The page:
Have you ever tried homemade liqueur? It’s super delicious and surprisingly easy to make and you only need four ingredients – sugar, fruit, water and alcohol. Plus, how awesome would it be to treat your guests to a shot of homemade liqueur during the holiday season or offer your family and friends a bottle as a gift?
Today I’ll show you an old family recipe with step by step photos for Homemade Sour Cherry Liqueur. I remember my grandparents making their own liqueur every year. In fact, there was no summer/fall without some type of homemade liqueur, brandy, wine and țuică (a traditional Romanian spirit made of plums).
I love Sour Cherry Liqueur because I find it much more flavorful with a slight bitter-almond taste that comes from the pits. For an even stronger flavor you can add a few crushed cherry pits together with the sour cherries. If you’re not into sour cherries or you can’t find them easily, you can choose any other type of flavor from sweet cherry, blackberry, blueberry or raspberry to apricot, lemon and orange. Of course the sugar to fruit ratio would be different since some fruits are sweeter than others. If you’re interested in other types of liqueurs leave me a comment below and I’ll give you the ratio.
Before we move on to the recipe, a few important things to know! The traditional recipe asks for refined alcohol which has 95% alcohol content but I can’t seem to find this in Canada. You can find Spirytus at some LCBO stores which has 76% alcohol content or just use regular Vodka. Also, fresh fruit is always best but you could use frozen fruit as well.
Ingredients for 2.5 -3 litres of liqueur:
- 0.5 litres alcohol / Vodka
- 5 cups (1 kg) sugar
- 750 ml water
- 3.3 lbs (1.5 kg) ripe sour cherries
- A large glass jar with lid or a carboy/demijohn (I used a 4 litre jar)
- Cheesecloth or a very fine mesh strainer
- Small funnel
- Glass bottles for the final product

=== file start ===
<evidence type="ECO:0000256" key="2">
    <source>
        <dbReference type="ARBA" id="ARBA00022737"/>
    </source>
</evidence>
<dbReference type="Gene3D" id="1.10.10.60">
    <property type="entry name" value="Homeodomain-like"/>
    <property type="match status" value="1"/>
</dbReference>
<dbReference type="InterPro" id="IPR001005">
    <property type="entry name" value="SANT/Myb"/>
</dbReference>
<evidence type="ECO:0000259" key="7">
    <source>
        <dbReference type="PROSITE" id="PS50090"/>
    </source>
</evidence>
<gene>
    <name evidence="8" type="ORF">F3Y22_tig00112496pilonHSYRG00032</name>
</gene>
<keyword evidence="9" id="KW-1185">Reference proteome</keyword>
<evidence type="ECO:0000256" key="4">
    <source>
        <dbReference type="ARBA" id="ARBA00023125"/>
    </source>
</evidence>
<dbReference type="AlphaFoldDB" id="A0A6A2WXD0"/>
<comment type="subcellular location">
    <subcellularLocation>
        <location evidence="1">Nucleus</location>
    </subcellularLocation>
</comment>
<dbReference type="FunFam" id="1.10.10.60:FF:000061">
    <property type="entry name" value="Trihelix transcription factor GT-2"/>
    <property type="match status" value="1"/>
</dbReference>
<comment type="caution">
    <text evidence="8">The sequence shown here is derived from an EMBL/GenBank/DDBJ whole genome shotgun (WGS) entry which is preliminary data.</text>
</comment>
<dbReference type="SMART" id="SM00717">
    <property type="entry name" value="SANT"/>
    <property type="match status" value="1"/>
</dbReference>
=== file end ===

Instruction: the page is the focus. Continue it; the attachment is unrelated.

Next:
Rinse the sour cherries and pick off any stems and leaves.
Wash your jar with soapy water and rinse well.
Place a layer of sour cherries in the bottom followed by a layer of sugar another one of sour cherries and so on. The last layer should be of sugar.
Pour the water and alcohol over and cover the jar. For the next 7 days, stir everything with a long handled spoon every day until the sugar is melted. Here’s a quick look at how my liqueur looked like from days 1 to 7. By day 5 there was no sugar left but it might take longer if you store the jar in a cold place. And not sure if it’s noticeable, but by day 7 the liqueur becomes darker in color.
You can enjoy your liqueur after day 7 but the longer you keep it the tastier it would be. I would recommend letting everything infuse for 5-6 weeks.
Strain the liquid and pour it into the bottles through the funnel. Seal the bottles tightly.
If you prefer a stronger liqueur mix up the strained liquid with an equal quantity of alcohol and cold sugar syrup made of 1.5 cups (300 g) sugar & 200 ml water for every litre of strained liquid. So if you have 3 litres of strained liquid add 3 litres of alcohol and sugar syrup made of 4.5 cups (900 g) sugar and 600 ml water. To make the sugar syrup only heat the sugar and water on low-medium heat until the sugar is dissolved. Then give it sufficient time to cool. Mix everything up and after a month strain it again and bottle it up.